The World of Restructuring in Organizations – Nu Leadership Series

“You must be the change you wish to see in the world.”
Mohandas Gandhi

Have you ever noticed that some organizations restructure more often than replace a bad manager? Everyone knows the manager is bad, but no one wants to deal with that issue. Therefore, we have another restructuring or reengineering happening in our organizations. Why are organizations still blaming their organizational structures? I’m not sure because it’s a taboo subject in most organizations. However, it’s my observation that “organizational structure isn’t the solution for everything.”

Unfortunately, many managers get caught up in the latest management fads. Structure follows strategy. In my own experience, the adage “when in doubt, reorganize” is in most managers’ toolbox. This logic has produced bad consequences in the government. For example, most government agencies are dealing with session planning. When conducting an internal assessment, the General Accounting Office found itself “too hierarchical, process oriented” and “internally focused.” Therefore, it’s important to develop the proper strategy.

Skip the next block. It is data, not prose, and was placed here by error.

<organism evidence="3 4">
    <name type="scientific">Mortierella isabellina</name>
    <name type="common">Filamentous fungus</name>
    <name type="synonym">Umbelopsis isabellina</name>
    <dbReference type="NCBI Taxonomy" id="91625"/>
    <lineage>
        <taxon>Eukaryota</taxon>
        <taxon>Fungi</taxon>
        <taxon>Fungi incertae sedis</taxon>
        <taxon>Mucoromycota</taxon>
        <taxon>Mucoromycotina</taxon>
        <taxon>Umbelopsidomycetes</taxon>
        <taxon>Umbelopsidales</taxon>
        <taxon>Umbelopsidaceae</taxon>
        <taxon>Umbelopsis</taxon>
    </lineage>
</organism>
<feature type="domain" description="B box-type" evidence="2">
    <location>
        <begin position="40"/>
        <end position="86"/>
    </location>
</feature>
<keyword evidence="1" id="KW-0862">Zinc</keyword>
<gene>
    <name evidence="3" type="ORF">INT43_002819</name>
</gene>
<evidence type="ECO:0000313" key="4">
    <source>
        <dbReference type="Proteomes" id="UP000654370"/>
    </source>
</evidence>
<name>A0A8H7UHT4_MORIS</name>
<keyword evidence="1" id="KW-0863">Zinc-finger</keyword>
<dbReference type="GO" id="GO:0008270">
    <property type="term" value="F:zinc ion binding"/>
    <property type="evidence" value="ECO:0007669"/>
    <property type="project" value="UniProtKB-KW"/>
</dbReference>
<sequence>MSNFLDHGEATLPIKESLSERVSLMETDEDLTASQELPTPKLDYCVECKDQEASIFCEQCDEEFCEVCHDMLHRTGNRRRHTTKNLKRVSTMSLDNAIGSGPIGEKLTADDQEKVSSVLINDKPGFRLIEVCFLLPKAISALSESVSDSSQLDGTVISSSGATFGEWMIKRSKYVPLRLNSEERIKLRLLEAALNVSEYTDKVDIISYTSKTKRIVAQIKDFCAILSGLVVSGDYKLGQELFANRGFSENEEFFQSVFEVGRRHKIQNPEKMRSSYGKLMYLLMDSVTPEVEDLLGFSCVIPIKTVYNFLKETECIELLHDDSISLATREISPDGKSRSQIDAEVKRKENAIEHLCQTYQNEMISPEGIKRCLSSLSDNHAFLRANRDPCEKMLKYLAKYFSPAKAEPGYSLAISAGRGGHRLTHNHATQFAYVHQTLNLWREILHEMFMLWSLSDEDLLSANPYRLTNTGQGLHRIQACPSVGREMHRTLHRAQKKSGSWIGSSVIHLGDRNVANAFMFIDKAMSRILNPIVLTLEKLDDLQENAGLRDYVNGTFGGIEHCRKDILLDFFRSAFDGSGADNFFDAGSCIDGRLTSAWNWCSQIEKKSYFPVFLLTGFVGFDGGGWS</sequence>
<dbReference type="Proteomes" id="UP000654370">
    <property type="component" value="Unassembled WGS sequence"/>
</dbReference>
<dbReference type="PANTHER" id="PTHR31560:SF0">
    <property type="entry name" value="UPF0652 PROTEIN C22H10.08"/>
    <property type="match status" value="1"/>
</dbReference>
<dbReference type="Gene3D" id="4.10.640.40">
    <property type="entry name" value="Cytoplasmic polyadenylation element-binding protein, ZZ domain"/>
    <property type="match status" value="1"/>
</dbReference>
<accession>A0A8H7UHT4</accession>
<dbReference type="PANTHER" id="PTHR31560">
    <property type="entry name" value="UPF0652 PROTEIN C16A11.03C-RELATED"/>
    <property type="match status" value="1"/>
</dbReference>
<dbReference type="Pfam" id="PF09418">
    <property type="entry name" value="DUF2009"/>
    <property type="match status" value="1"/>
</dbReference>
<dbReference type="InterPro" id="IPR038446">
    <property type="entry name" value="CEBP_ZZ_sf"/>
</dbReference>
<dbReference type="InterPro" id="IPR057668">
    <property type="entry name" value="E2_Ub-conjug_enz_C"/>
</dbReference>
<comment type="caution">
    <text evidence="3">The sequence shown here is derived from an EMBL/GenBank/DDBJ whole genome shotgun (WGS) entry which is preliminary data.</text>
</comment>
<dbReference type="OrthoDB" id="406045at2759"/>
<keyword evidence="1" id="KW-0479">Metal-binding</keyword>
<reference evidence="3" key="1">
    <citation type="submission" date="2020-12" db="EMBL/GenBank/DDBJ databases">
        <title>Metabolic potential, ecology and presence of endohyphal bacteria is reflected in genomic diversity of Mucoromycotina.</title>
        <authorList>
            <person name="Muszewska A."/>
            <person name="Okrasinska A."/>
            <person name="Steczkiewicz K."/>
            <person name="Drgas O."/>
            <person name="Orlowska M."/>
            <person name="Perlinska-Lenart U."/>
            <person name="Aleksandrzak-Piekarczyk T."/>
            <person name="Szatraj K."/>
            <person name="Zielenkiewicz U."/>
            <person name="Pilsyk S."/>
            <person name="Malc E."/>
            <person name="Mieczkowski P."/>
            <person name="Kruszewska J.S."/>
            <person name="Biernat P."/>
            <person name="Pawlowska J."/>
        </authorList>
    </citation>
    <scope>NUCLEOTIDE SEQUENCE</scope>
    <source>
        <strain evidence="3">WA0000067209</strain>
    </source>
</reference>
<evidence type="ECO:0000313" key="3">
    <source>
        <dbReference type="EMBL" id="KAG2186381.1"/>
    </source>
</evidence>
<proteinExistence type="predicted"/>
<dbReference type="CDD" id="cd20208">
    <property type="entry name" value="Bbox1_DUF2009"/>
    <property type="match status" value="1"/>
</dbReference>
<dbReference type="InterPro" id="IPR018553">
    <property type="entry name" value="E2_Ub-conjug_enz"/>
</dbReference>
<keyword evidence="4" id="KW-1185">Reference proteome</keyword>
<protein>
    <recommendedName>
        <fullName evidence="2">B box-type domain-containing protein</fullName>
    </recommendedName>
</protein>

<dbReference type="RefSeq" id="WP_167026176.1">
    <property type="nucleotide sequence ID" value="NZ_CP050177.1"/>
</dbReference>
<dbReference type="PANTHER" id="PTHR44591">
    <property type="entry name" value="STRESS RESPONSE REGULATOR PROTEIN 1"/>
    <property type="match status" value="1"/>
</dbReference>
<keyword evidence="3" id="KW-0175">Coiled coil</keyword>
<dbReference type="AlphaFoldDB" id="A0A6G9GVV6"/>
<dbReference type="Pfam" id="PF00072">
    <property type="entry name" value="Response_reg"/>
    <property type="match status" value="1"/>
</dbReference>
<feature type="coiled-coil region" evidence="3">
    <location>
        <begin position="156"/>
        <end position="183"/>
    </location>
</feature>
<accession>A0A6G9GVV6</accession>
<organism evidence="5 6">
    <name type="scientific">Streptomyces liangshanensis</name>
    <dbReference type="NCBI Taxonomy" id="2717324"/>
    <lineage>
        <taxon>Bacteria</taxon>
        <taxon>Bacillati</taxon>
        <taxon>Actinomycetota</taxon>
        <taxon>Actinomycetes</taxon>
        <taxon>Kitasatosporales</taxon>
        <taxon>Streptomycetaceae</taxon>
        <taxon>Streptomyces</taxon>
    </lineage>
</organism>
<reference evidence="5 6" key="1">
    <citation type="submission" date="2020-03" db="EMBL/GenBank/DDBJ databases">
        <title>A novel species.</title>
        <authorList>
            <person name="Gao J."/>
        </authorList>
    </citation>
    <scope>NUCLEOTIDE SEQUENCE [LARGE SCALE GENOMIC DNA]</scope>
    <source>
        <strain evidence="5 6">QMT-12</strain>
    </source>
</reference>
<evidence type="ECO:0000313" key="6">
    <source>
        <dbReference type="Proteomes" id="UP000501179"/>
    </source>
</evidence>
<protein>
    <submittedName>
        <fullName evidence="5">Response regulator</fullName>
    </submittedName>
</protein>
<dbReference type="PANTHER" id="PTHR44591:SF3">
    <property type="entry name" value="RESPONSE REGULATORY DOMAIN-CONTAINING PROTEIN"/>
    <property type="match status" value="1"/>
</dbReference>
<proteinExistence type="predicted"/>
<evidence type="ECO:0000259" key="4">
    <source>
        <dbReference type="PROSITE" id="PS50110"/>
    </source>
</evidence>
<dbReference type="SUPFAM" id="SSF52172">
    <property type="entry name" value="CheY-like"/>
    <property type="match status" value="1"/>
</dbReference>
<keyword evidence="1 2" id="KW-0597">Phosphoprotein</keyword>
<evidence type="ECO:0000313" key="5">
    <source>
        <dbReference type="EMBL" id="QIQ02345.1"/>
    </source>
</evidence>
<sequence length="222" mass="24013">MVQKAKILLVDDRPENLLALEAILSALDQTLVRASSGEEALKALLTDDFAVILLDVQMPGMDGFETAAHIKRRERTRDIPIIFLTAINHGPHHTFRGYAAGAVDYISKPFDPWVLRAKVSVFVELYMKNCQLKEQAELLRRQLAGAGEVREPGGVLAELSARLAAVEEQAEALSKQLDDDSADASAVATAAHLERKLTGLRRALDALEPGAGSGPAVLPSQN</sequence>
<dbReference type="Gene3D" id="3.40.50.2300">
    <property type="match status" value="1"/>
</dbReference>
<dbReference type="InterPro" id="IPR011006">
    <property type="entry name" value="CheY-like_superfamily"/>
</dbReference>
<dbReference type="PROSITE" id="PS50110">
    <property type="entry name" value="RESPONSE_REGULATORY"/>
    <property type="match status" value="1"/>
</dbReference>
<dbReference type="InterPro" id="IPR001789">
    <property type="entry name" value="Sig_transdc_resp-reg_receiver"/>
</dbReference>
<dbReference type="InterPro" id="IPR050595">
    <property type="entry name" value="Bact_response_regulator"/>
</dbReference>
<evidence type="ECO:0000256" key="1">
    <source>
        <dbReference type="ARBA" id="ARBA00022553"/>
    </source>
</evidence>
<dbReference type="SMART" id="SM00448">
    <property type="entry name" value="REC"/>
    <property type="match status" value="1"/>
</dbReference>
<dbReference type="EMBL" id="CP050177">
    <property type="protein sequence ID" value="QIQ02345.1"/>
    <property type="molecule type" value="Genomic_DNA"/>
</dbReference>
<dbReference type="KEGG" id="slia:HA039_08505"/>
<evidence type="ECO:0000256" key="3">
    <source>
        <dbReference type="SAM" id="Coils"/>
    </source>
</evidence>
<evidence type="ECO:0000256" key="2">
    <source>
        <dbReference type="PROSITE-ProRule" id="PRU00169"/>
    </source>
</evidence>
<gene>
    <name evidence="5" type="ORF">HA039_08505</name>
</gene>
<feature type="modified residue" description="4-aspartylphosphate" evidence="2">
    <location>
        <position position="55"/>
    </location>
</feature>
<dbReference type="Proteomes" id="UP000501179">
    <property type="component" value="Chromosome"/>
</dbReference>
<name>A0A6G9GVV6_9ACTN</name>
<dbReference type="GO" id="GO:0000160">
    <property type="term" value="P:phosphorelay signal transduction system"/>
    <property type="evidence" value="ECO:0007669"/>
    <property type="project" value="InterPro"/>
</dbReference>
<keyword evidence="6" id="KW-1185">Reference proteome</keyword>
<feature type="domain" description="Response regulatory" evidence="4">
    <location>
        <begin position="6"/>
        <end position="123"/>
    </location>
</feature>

Sometimes organizations can be too rigid in their organizational design; they lose their mission. Therefore, the consequences of overly emphasizing structure can be dangerous. Nadler and Tushman, renowned authors, maintain that employees can become alienated by the lack of variety, creativity, and motivation involved in a stagnant system. However, most leaders don’t want to change their outlook on structural changes.


General Accounting Office. (2003). Transformation, Challenges, and Opportunities (GAO-03-1167T, September 16, 2003).

Nadler, D. & Tushman, M. (1997). Competing by Design. New York: Oxford University Press.

Zenger, J. Musselwhite, E., Hurson, K., and Perrin, C. (1991). Leadership in a team environment. Training & Development, 45 (10), 46.

© 2007 by Daryl D. Green